Here is the holly view from the path. The pink hydrangea in front of the holly seems to be a small variety. It came with the garden and hasn’t put on much growth, but that’s fine as it should work well there as the holly grows bigger. At the front of this section of the border are two large geraniums. They would spread and take over the world if I let them but I keep them to mounds of about a metre spread. I’ve given the area a bit of a mulch with some compost to put some goodness back into the soil now the tree has gone. The aim for this area is to fill with a number of shade-loving foliage plants to mirror the opposite border under a cherry tree. There is a climbing hydrangea you can just make out along the back planted earlier this year. They are slow to establish but it will eventually give nice glossy leaves and a burst of flowers. The opposite border has a well-established climbing hydrangea and it is stunning. All of this should start bringing the garden together into a cohesive whole. Starting out I made the mistake of planting too many single specimen plants and now I’m cutting back to limit my palette and have more repeated combinations. My love of foliage plants has been well documented and has proved effective in the front garden, so I’m bringing more of that to the back garden.

The Buddha’s head is a recent addition. It probably won’t stay there as I’d like it engulfed partly in foliage. The fern in front is a Japanese tassel fern. This was a reduced fern as it isn’t in the best state but as it was a variety I didn’t have. They form shuttlecocks of fronds. It is supposedly evergreen, so may serve the purpose of Matteuccia for the whole year. Not in the best state right now but should recover.

The addition of the holly has made the hydrangea paniculata limelight look a bit squashed so this has been dug up and moved along about a metre along to the other side of the bug hotel. It should have enough space here to fill out better.

Surrounding it there are a couple of cheap hellebores and heuchera. The straggly leaves at the front are ox-eye daisies. These self-seed all over and I redistribute them to gaps in spring. To the side of the hellebore is a Blechnum fern. This should grow to about 40cm creating another evergreen block of foliage over the next few years.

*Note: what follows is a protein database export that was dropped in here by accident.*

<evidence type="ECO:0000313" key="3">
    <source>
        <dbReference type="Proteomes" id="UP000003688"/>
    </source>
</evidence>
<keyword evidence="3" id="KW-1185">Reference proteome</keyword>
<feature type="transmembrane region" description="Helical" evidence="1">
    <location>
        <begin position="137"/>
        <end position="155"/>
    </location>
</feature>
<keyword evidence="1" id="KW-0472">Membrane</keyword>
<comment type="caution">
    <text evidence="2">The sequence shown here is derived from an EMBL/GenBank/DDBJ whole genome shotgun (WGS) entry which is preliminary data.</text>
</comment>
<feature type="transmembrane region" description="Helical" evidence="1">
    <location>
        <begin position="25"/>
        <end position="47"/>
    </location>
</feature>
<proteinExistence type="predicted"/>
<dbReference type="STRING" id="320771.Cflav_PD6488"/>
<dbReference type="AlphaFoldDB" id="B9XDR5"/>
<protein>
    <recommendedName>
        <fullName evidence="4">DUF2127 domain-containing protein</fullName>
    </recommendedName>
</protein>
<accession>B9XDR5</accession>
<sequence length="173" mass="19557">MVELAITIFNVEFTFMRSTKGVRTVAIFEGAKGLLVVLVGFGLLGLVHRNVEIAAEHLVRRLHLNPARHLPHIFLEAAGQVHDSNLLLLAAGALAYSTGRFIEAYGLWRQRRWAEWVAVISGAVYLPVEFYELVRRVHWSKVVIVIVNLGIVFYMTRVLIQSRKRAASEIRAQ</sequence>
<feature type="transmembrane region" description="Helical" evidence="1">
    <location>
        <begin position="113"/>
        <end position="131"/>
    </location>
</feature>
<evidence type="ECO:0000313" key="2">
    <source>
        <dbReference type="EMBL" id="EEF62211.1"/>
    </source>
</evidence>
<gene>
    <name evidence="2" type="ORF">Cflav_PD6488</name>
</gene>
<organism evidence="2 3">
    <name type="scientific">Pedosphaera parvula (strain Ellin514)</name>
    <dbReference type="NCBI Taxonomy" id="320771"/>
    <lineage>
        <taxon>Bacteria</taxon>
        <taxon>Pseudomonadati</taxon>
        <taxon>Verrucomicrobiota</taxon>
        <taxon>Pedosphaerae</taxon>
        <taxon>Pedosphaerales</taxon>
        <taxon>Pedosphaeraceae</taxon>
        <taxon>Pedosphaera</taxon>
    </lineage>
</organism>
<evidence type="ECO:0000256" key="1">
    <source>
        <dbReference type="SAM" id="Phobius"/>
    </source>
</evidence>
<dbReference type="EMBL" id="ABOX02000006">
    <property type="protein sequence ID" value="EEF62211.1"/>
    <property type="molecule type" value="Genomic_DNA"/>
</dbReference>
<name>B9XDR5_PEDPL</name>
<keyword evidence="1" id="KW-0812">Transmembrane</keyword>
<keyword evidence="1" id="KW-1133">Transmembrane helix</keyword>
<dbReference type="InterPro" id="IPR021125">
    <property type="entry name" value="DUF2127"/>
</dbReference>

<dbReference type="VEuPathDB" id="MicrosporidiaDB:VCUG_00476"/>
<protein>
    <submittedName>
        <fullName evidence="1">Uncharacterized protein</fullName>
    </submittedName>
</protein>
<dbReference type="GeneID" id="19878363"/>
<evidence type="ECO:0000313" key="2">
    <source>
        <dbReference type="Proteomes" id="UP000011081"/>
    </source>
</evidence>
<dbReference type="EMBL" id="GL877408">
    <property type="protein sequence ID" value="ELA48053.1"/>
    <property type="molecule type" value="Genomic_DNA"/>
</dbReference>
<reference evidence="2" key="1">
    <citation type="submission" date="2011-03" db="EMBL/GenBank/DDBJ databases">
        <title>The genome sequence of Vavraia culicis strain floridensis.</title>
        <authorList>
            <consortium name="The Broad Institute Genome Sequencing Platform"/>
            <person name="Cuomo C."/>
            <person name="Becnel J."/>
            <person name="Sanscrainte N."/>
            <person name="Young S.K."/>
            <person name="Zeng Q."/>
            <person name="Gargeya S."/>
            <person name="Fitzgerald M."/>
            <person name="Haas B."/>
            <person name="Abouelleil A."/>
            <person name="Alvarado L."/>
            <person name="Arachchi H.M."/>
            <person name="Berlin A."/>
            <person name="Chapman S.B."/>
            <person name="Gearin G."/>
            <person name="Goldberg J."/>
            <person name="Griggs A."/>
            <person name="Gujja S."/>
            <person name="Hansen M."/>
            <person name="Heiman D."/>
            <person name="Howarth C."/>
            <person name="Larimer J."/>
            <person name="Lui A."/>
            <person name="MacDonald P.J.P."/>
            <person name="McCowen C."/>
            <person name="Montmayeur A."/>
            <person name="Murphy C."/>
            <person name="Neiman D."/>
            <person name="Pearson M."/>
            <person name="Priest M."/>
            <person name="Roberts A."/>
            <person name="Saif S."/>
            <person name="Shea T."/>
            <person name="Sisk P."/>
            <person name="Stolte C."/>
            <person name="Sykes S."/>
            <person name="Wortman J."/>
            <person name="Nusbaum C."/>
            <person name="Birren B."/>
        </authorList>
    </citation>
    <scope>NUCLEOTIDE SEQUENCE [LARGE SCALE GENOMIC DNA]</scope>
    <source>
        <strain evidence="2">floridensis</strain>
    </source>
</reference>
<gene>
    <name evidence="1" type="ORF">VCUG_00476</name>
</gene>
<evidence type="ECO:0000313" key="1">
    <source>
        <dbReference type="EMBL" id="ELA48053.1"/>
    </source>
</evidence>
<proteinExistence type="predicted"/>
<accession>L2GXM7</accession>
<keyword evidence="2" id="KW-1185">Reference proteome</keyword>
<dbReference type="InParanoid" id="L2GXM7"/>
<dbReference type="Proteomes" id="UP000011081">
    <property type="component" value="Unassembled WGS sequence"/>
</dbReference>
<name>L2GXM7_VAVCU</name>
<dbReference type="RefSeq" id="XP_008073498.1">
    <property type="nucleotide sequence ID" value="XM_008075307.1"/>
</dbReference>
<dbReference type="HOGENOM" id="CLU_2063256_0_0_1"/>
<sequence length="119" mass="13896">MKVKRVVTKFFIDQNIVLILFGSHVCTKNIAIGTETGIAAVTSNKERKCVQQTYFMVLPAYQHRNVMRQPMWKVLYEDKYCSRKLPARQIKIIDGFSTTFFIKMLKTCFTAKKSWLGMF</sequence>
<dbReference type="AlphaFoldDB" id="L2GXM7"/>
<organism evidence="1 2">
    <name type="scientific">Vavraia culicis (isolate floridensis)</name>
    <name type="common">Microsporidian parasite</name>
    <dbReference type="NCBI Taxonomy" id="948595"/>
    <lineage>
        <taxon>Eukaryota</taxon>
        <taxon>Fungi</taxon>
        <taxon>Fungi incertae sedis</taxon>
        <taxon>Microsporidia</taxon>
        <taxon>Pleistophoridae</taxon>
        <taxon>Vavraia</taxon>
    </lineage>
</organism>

In between the limelight and holly I’ve planted another discount fern, a Christmas fern. This is named because it should stay looking good till Christmas. As you can see it isn’t in the best state but like the tassel fern it should recover. It should fill out to be an undemanding patch of ground cover. This is a US native making my fern collection a truly international affair.

Moving the hydrangea limelight along had a knock-on effect of needing to move the Acer Palmatum ‘going green’. This has gone along about a metre from where it was, leaving about 2 metres between the Acer and hydrangea. In between is a currently tiny Buxus plant that I plan to allow to form a small ball to keep some structure through the year as this section of the border has ended up bare each winter. There are a few more of the Blechnum ferns dotted around that that will spread and give a nice bit of foliage cover around the Acer. In the top right corner is a second climbing hydrangea planted this year. It’s put on a bit of growth this year and I reckon should claim the fence over the next two years. Right at the front of the border are two geranium x oxanianum. These are a short geranium with small pretty veined flowers.

The Acer itself should thrive in spring providing bright green leaves. This year it has put on a bit of growth but not been exceptional. I’m unsure whether I have the right conditions for Acers, but I like them enough to persist. As the other shrubs and climbers establish it will gradually become more sheltered and hopefully, it will manage to tolerate my sea winds. The stems are bright green. These photos don’t really do them justice. The plant label tried to use this as a selling point as winter interest. Currently, though it’s too small for it too have any major impact. Hopefully, in a few years, it will fill out well. The log pile at the back is frequently visited by the neighbourhood frogs. The half-buried teapot providing another shelter.

As I’ve been going along I’ve realised I have a few too many fine-leaved plants in this section and similar colours. So to add to the contrast and textures I’ve picked up two half-price hostas. Come winter garden centres want to get rid of hostas taking up space. They look like empty pots but will return in spring. These are very large pots and the plants look decent with roots out the bottom. Both are blue with quite large leaves. One is Hosta ‘Elegans’. This is a giant blue leaved variety. I’m thinking that this one can go to the back of the border. The other is Bressingham blue which grows slightly smaller. Blue varieties are generally more slug tolerant but only time will tell.